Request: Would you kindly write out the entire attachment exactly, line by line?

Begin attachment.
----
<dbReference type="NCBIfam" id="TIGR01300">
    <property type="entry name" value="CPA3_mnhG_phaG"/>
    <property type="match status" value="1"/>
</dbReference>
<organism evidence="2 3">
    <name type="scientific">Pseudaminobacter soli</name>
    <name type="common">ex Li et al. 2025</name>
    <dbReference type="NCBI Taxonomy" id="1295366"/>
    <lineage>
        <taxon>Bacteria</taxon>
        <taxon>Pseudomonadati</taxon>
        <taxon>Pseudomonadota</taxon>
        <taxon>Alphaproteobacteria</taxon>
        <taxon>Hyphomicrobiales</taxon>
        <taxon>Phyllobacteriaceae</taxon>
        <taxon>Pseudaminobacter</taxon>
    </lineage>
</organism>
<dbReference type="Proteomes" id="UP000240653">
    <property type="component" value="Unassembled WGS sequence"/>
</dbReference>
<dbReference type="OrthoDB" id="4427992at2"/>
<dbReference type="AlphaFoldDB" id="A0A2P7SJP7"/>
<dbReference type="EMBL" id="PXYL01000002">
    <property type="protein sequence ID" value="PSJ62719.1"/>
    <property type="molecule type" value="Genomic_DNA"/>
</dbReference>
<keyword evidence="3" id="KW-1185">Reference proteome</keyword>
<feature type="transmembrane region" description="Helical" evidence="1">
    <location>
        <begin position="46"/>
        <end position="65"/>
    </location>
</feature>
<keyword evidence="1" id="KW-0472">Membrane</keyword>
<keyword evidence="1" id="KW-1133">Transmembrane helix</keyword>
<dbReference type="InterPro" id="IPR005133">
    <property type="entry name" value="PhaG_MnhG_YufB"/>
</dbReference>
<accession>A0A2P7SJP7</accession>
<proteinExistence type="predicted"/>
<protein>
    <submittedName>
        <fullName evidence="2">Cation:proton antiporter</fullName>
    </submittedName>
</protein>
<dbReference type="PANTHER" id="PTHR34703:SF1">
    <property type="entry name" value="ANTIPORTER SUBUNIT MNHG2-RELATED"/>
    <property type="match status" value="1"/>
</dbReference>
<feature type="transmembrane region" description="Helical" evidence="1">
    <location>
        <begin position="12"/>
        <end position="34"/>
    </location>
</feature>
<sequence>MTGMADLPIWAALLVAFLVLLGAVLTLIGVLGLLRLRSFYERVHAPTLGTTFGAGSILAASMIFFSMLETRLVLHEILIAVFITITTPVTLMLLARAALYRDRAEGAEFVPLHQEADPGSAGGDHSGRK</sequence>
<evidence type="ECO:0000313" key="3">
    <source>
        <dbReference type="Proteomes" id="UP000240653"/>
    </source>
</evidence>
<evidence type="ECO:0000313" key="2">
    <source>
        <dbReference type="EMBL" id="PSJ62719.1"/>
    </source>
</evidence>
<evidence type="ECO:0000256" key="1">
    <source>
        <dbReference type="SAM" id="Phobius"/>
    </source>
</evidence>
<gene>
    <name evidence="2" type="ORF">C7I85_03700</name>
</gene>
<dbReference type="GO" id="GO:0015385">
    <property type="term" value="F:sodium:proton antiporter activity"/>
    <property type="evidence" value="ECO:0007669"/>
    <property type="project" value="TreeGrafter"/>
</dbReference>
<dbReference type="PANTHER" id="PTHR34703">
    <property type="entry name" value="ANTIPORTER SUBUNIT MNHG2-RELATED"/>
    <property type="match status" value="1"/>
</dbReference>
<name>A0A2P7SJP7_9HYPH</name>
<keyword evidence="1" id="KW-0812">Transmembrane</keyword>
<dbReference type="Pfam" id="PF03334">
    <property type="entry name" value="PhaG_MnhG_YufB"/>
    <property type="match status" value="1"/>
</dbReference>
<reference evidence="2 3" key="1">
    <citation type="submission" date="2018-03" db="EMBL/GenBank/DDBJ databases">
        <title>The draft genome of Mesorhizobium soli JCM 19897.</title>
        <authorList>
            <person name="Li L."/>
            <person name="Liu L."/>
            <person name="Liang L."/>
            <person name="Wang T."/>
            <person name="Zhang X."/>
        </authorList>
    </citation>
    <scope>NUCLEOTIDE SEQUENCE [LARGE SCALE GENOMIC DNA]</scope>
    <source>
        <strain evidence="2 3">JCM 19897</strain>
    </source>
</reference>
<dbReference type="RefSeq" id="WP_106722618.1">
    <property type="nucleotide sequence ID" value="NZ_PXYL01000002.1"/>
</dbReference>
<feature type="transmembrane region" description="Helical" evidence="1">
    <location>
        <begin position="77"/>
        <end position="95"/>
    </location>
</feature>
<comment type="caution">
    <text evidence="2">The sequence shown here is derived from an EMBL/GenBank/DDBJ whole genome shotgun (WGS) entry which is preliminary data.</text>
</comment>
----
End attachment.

<dbReference type="NCBIfam" id="TIGR01300">
    <property type="entry name" value="CPA3_mnhG_phaG"/>
    <property type="match status" value="1"/>
</dbReference>
<organism evidence="2 3">
    <name type="scientific">Pseudaminobacter soli</name>
    <name type="common">ex Li et al. 2025</name>
    <dbReference type="NCBI Taxonomy" id="1295366"/>
    <lineage>
        <taxon>Bacteria</taxon>
        <taxon>Pseudomonadati</taxon>
        <taxon>Pseudomonadota</taxon>
        <taxon>Alphaproteobacteria</taxon>
        <taxon>Hyphomicrobiales</taxon>
        <taxon>Phyllobacteriaceae</taxon>
        <taxon>Pseudaminobacter</taxon>
    </lineage>
</organism>
<dbReference type="Proteomes" id="UP000240653">
    <property type="component" value="Unassembled WGS sequence"/>
</dbReference>
<dbReference type="OrthoDB" id="4427992at2"/>
<dbReference type="AlphaFoldDB" id="A0A2P7SJP7"/>
<dbReference type="EMBL" id="PXYL01000002">
    <property type="protein sequence ID" value="PSJ62719.1"/>
    <property type="molecule type" value="Genomic_DNA"/>
</dbReference>
<keyword evidence="3" id="KW-1185">Reference proteome</keyword>
<feature type="transmembrane region" description="Helical" evidence="1">
    <location>
        <begin position="46"/>
        <end position="65"/>
    </location>
</feature>
<keyword evidence="1" id="KW-0472">Membrane</keyword>
<keyword evidence="1" id="KW-1133">Transmembrane helix</keyword>
<dbReference type="InterPro" id="IPR005133">
    <property type="entry name" value="PhaG_MnhG_YufB"/>
</dbReference>
<accession>A0A2P7SJP7</accession>
<proteinExistence type="predicted"/>
<protein>
    <submittedName>
        <fullName evidence="2">Cation:proton antiporter</fullName>
    </submittedName>
</protein>
<dbReference type="PANTHER" id="PTHR34703:SF1">
    <property type="entry name" value="ANTIPORTER SUBUNIT MNHG2-RELATED"/>
    <property type="match status" value="1"/>
</dbReference>
<feature type="transmembrane region" description="Helical" evidence="1">
    <location>
        <begin position="12"/>
        <end position="34"/>
    </location>
</feature>
<sequence>MTGMADLPIWAALLVAFLVLLGAVLTLIGVLGLLRLRSFYERVHAPTLGTTFGAGSILAASMIFFSMLETRLVLHEILIAVFITITTPVTLMLLARAALYRDRAEGAEFVPLHQEADPGSAGGDHSGRK</sequence>
<evidence type="ECO:0000313" key="3">
    <source>
        <dbReference type="Proteomes" id="UP000240653"/>
    </source>
</evidence>
<evidence type="ECO:0000313" key="2">
    <source>
        <dbReference type="EMBL" id="PSJ62719.1"/>
    </source>
</evidence>
<evidence type="ECO:0000256" key="1">
    <source>
        <dbReference type="SAM" id="Phobius"/>
    </source>
</evidence>
<gene>
    <name evidence="2" type="ORF">C7I85_03700</name>
</gene>
<dbReference type="GO" id="GO:0015385">
    <property type="term" value="F:sodium:proton antiporter activity"/>
    <property type="evidence" value="ECO:0007669"/>
    <property type="project" value="TreeGrafter"/>
</dbReference>
<dbReference type="PANTHER" id="PTHR34703">
    <property type="entry name" value="ANTIPORTER SUBUNIT MNHG2-RELATED"/>
    <property type="match status" value="1"/>
</dbReference>
<name>A0A2P7SJP7_9HYPH</name>
<keyword evidence="1" id="KW-0812">Transmembrane</keyword>
<dbReference type="Pfam" id="PF03334">
    <property type="entry name" value="PhaG_MnhG_YufB"/>
    <property type="match status" value="1"/>
</dbReference>
<reference evidence="2 3" key="1">
    <citation type="submission" date="2018-03" db="EMBL/GenBank/DDBJ databases">
        <title>The draft genome of Mesorhizobium soli JCM 19897.</title>
        <authorList>
            <person name="Li L."/>
            <person name="Liu L."/>
            <person name="Liang L."/>
            <person name="Wang T."/>
            <person name="Zhang X."/>
        </authorList>
    </citation>
    <scope>NUCLEOTIDE SEQUENCE [LARGE SCALE GENOMIC DNA]</scope>
    <source>
        <strain evidence="2 3">JCM 19897</strain>
    </source>
</reference>
<dbReference type="RefSeq" id="WP_106722618.1">
    <property type="nucleotide sequence ID" value="NZ_PXYL01000002.1"/>
</dbReference>
<feature type="transmembrane region" description="Helical" evidence="1">
    <location>
        <begin position="77"/>
        <end position="95"/>
    </location>
</feature>
<comment type="caution">
    <text evidence="2">The sequence shown here is derived from an EMBL/GenBank/DDBJ whole genome shotgun (WGS) entry which is preliminary data.</text>
</comment>